‘The VC Series’ is a series of articles aimed at founders who are thinking of raising funds from VCs. Further information about The VC Series can be found here.
Following our previous instalment of the VC Series which looked at the right of first refusal, co-sale and tag along rights, this article looks at another key provision that relates to the transfer of shares – drag along rights.
A drag along provision is something that you will see included in all articles of association following an investment by a VC.
In circumstances where a certain percentage of shareholders (or specific shareholders acting together) wish to sell their shares to a third-party buyer, a drag along provision allows those shareholders to compel the non-selling shareholders to sell their shares on the same terms – i.e., to ‘drag’ them along in the transaction.
This protection is crucial in ensuring that a minority shareholder is not able to exercise disproportionate influence by getting in the way of a potential exit (on the basis that any acquirer is likely to want to buy all the shares and won’t want responsibility to any minority shareholders post-acquisition).
It is common on an exit that different shareholders are offered different forms of consideration – for example, a buyer might want certain management shareholders to be involved in the business post-completion and to therefore take some or all their consideration by way of equity in the acquiring vehicle, whereas the expectation will be that financial investors will have to exit for cash only.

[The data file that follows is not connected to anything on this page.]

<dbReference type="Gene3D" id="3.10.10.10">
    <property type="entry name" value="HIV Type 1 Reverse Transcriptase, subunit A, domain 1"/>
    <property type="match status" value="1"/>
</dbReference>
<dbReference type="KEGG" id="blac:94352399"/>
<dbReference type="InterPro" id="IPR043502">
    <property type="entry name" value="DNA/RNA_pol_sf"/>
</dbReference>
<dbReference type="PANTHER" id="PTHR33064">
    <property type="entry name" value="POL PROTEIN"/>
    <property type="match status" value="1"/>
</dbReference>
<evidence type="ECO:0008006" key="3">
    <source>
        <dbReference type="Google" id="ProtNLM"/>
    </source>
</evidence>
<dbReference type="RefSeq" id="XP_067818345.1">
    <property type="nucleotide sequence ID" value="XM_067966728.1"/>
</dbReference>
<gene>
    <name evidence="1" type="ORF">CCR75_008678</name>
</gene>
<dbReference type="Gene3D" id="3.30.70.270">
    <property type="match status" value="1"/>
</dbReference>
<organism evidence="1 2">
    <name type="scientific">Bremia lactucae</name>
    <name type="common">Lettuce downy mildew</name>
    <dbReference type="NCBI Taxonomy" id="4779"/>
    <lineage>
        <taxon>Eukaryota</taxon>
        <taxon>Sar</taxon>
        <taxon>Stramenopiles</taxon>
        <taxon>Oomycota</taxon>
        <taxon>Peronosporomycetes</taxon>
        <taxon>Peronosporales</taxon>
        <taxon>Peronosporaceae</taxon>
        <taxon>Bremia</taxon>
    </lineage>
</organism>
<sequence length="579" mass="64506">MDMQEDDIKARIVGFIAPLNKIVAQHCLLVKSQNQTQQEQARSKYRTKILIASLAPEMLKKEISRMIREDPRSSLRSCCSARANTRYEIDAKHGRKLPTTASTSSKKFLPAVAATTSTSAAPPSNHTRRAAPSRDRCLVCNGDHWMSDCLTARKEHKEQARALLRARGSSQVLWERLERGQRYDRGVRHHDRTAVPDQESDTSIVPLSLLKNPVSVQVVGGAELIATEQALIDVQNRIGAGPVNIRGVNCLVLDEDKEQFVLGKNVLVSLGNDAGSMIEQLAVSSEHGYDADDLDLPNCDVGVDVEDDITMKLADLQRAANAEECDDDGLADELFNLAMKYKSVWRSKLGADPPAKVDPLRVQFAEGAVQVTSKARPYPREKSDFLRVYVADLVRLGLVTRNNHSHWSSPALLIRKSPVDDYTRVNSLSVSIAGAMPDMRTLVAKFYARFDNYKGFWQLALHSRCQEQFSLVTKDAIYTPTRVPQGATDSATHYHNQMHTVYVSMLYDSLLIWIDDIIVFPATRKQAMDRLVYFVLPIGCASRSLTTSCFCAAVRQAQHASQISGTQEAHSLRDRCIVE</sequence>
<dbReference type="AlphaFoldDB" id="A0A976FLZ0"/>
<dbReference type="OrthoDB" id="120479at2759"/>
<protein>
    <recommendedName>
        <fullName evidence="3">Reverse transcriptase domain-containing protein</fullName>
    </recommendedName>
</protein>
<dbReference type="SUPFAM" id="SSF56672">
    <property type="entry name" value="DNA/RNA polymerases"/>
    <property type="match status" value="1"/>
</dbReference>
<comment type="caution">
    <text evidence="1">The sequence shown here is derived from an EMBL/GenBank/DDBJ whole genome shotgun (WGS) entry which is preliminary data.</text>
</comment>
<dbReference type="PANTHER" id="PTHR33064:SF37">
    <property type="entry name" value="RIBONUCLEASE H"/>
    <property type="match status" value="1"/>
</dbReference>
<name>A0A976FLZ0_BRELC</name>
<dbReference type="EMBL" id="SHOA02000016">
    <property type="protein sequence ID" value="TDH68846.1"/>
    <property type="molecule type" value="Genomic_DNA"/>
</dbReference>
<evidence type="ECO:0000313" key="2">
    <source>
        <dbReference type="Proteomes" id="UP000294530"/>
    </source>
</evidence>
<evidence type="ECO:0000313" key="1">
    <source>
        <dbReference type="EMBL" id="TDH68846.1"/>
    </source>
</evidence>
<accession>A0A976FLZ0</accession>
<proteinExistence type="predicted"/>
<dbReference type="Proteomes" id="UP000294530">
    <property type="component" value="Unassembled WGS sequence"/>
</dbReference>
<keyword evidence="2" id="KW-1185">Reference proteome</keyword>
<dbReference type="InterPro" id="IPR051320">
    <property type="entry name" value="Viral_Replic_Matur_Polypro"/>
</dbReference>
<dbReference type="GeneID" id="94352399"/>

Care therefore needs to be taken with the drafting to ensure that, whilst all shareholders should receive the same value per share sold, there is flexibility for different shareholders to receive different forms of consideration.
To deal with the scenario whereby a minority shareholder refuses to comply with the drag along provisions (i.e. by signing a stock transfer form), the drafting should provide that each shareholder appoints any director of the company to act as its agent. This then allows for a director to sign the necessary documents on behalf of the offending shareholder.
Again, care needs to be taken with the drafting to make sure this is enforceable.
You would expect a VC to strongly resist any circumstances in which they can be compelled to transfer their shares, on the basis that they are responsible to their own investors and cannot have a scenario where they are forced to sell at the wrong time or wrong price.
This can though be the subject of negotiation – for example, it might be that a VC cannot be dragged for a certain period following completion of their investment, and/or can only be dragged if a certain return has been achieved on their investment.
You can find details of all the different articles in the VC Series here.
If there is anything that we have not covered which you would find useful, then please let us know.